Long before “SNL,” “Caddyshack” or “Ghostbusters,” Bill Murray began his career portraying St. Joseph in a nativity scene in his childhood home’s basement—so says Nancy Murray, his sister and a Dominican Sister of Adrian, Michigan. The Wilmette, Illinois, Murray children—which include another famed actor, Brian Doyle-Murray—had a theatrical upbringing: They sang, acted and choreographed constantly because of patriarch Edward Murray.
CHARACTER VARIETY: Nancy Murray will take on Catherine of Siena and the numerous folks who influenced her life for one night only at UNCW. Courtesy photo
“My father liked classical music and showtunes,” Nancy says. “We used to do a lot of ‘Carousel,’ ‘My Fair Lady,’ ‘Sound of Music,’ ‘Music Man,’ ‘West Side Story.’”
The early exposure influenced both siblings. Decades later, while her brother cracks jokes on the big screen, Nancy has become a jet-setting actress who performs hundreds of one-woman shows per year, including an upcoming performance in Wilmington on March 15. “Catherine of Siena: A Woman for Our Times” tells the story of the titular woman’s life.
Catherine was a prominent historical figure and Catholic saint born in the 14th century. She was a theologian, philosopher and mystic who held influence over the pope himself. She was born in the Italian city of Siena, had her first vision of Christ at the age of 6, and dedicated herself to a religious order of St. Dominic at the age of 16. Murray began to relate to Catherine of Siena because she, too, came from a big Catholic family—although Murray only has 8 siblings, while the 14th-century saint had 23.
Murray starts every show entering from behind the audience. She proceeds to a stage, each side set with a table, chair, glass of water, and assortment of flowers. One side is simple, meant to emulate the poor beginnings of Catherine’s life; the other is set with brocade or upholstery to signify the grandeur and glory of the papal seat in Avignon, where Catherine went to persuade Pope Gregory XI to return to Italy. The show begins with Catherine’s childhood and moves through her adolescence and womanhood, with Murray speaking both as Catherine and a variety of characters who appear in her life. Murray isn’t afraid to involve her spectators.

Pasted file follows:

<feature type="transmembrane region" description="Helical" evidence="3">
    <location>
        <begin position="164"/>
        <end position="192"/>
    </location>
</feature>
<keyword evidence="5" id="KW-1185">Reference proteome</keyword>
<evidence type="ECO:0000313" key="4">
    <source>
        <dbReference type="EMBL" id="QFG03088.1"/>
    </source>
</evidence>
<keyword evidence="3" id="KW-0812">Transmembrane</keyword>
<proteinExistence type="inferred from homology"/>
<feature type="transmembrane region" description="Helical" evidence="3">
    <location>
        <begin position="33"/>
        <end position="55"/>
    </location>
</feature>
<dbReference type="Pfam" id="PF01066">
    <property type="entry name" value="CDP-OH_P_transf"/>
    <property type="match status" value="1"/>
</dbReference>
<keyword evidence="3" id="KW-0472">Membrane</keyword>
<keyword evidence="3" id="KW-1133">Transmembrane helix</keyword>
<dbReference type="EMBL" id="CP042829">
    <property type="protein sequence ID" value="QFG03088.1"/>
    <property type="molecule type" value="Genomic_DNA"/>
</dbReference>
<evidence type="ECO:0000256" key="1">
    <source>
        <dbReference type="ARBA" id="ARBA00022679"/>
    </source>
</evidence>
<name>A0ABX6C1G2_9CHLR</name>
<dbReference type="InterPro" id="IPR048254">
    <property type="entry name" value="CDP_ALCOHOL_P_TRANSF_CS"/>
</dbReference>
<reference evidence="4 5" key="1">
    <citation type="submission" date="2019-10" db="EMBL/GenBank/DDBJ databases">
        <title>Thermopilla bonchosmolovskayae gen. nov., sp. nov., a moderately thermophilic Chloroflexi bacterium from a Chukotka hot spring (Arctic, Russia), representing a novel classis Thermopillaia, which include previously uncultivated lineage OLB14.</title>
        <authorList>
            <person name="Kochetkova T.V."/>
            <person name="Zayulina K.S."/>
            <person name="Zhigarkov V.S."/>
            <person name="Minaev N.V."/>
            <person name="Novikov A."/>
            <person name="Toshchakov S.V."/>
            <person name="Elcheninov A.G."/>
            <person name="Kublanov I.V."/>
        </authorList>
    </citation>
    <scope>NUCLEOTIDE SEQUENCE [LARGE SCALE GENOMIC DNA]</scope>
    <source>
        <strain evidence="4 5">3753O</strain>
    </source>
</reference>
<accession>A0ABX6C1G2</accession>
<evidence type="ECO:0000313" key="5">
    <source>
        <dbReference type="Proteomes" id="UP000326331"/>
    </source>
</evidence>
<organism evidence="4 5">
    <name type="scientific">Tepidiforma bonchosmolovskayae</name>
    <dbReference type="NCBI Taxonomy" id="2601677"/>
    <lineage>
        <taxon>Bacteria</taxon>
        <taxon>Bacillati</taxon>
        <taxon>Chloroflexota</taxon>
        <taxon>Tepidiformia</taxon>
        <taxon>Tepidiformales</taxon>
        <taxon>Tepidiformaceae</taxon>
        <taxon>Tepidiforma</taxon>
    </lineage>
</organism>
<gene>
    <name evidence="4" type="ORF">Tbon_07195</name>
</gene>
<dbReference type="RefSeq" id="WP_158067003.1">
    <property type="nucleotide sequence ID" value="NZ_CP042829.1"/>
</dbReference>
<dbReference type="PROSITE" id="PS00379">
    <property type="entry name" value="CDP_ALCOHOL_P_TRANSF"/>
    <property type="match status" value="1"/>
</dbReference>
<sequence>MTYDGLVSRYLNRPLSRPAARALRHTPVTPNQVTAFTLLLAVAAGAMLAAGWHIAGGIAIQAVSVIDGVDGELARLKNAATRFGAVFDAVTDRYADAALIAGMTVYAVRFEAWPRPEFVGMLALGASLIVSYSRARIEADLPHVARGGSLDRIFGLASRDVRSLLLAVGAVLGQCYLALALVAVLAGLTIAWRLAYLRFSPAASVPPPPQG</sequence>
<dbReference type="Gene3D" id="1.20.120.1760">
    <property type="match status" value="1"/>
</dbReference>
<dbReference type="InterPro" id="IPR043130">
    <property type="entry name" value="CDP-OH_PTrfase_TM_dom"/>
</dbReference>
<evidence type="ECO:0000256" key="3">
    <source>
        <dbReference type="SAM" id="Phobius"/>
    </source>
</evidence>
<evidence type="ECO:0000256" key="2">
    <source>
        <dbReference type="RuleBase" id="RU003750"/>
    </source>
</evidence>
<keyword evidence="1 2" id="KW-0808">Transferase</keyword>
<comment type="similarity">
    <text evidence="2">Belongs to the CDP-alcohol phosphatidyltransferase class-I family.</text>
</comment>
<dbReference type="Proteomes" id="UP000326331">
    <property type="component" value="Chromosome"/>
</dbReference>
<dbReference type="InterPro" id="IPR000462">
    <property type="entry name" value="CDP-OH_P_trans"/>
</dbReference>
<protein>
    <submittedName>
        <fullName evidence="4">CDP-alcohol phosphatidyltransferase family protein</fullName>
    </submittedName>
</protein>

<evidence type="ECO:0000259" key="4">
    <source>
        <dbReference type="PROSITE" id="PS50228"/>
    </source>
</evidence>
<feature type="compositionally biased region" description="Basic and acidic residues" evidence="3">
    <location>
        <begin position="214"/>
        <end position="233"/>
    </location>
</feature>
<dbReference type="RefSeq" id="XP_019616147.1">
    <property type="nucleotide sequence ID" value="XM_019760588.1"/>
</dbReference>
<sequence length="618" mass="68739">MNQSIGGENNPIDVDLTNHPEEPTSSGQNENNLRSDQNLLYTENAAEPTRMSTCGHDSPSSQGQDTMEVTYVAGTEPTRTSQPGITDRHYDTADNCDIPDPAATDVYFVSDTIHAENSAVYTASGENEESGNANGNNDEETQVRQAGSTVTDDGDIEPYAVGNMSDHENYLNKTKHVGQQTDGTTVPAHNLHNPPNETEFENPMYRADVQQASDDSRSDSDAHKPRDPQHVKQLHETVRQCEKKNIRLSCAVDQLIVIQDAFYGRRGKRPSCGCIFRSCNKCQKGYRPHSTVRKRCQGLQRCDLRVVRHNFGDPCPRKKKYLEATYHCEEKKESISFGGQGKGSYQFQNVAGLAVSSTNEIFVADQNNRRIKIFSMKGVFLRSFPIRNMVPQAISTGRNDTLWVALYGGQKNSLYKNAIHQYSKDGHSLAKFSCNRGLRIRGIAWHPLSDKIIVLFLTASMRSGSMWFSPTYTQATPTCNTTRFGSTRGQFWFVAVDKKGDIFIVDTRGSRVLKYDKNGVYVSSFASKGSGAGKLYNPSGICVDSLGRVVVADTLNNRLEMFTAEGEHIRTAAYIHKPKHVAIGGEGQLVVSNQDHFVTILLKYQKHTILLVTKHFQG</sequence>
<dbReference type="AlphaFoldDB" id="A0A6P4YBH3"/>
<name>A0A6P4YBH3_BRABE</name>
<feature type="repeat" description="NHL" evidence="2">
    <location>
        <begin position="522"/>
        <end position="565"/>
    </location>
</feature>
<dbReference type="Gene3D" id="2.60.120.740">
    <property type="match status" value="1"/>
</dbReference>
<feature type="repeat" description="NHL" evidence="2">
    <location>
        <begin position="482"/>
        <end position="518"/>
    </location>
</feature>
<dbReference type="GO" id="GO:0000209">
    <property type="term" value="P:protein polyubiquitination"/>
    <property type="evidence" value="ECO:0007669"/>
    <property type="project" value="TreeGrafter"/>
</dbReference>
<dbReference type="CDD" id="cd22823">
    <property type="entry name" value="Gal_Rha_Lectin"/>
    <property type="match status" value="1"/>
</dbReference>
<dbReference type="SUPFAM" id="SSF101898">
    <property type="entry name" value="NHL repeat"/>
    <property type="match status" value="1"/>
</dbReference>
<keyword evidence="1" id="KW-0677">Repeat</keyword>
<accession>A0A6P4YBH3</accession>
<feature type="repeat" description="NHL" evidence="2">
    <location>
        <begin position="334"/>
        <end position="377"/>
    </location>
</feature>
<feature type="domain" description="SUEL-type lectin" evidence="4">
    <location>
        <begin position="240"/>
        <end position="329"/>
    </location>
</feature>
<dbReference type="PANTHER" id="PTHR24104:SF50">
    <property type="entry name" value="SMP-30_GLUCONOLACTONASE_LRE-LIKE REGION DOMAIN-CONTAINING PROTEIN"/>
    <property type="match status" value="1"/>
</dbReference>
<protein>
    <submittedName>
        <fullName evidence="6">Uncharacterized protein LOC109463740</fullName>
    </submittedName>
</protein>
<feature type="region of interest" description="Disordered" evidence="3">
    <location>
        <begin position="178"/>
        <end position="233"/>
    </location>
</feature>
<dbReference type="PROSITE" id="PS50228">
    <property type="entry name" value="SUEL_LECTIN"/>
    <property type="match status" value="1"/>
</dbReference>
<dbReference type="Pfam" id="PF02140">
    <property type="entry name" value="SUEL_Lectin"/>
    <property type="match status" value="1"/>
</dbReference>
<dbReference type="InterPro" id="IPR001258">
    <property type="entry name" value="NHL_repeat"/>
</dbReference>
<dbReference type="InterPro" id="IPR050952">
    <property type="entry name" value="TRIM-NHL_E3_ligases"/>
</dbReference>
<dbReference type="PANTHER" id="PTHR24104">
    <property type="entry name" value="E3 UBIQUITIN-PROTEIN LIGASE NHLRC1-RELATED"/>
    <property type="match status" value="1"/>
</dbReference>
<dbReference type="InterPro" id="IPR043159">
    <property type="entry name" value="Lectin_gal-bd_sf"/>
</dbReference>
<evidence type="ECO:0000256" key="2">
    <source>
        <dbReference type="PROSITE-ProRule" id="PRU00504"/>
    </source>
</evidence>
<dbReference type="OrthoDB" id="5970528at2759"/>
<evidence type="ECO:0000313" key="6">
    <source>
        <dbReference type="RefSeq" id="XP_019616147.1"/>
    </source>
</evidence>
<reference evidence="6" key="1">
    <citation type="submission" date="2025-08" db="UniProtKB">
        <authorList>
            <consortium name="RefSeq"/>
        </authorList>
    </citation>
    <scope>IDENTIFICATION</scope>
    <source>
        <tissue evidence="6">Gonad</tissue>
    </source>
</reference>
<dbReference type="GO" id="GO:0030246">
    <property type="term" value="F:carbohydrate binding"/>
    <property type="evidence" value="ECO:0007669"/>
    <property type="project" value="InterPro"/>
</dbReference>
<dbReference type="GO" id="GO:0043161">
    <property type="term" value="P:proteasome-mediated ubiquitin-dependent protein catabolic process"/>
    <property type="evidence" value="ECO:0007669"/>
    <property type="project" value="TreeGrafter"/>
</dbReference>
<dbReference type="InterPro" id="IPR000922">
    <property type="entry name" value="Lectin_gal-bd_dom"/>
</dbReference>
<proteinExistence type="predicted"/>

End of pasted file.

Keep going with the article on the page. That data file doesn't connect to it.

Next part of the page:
“The audience becomes a part of the program,” she elaborates. “They become my family, my patients, the members of the women’s group [Catherine] entered.”
Like Catherine of Siena, Murray was young (only a year out of high school) when she joined the Adrian Dominican sisters. As Dominicans, the sisters are part of an “order of preachers” and have a mission to “seek truth, make peace, and reverence life.” The first thing Murray did as part of the order was go to college. She majored in drama at Barry University in Miami and later completed a master’s degree in pastoral studies from Loyola University. Over the course of her career, she has taught theatre and worked with inner-city parishes in Chicago, but now she spends most of her time touring internationally. For Murray, performance is a form of preaching—an extension of her order’s purpose.
Her show began in 2000, after the death of Sr. Kathy Harkins, another Dominican sister and Murray’s drama teacher. Harkins had committed to performing a show in October, but passed away in April. Murray was asked to step in.
“I knew I couldn’t do what she did,” Murray says. “She had so many props, tape recorders, slides from Europe . . . I couldn’t do all that. So I wrote a new script.”
Harkins had written a show from the perspective of Catherine of Siena’s best friend; Murray chose to do it as Catherine herself. She also cut the list of props to a few pieces of furniture and removed the technology.
Fifteen years, 17 countries and 40 states later, Murray has performed hundreds of shows and never written down Catherine’s script. “It’s constantly evolving,” she explains. She has performed in gymnasiums and cafeterias, for parishes, nursing homes, and even huge events like World Youth Day. This week she will take over UNCW’s Lumina Theater as a guest of the UNCW Catholic Campus Ministry for their annual Alan J. Dash Lecture.
“[Performing] is a way of reflecting on life,” Murray says. “[Catherine is] a character from the 14th century I’m able to make relevant today. No matter how modern and sophisticated we can become, there’s still some basic similarities of growing up and human nature. People loved her and hated her, wanted to have her killed, wanted to be with her, were inspired by her, were motivated or threatened [by her]. She had that kind of power.”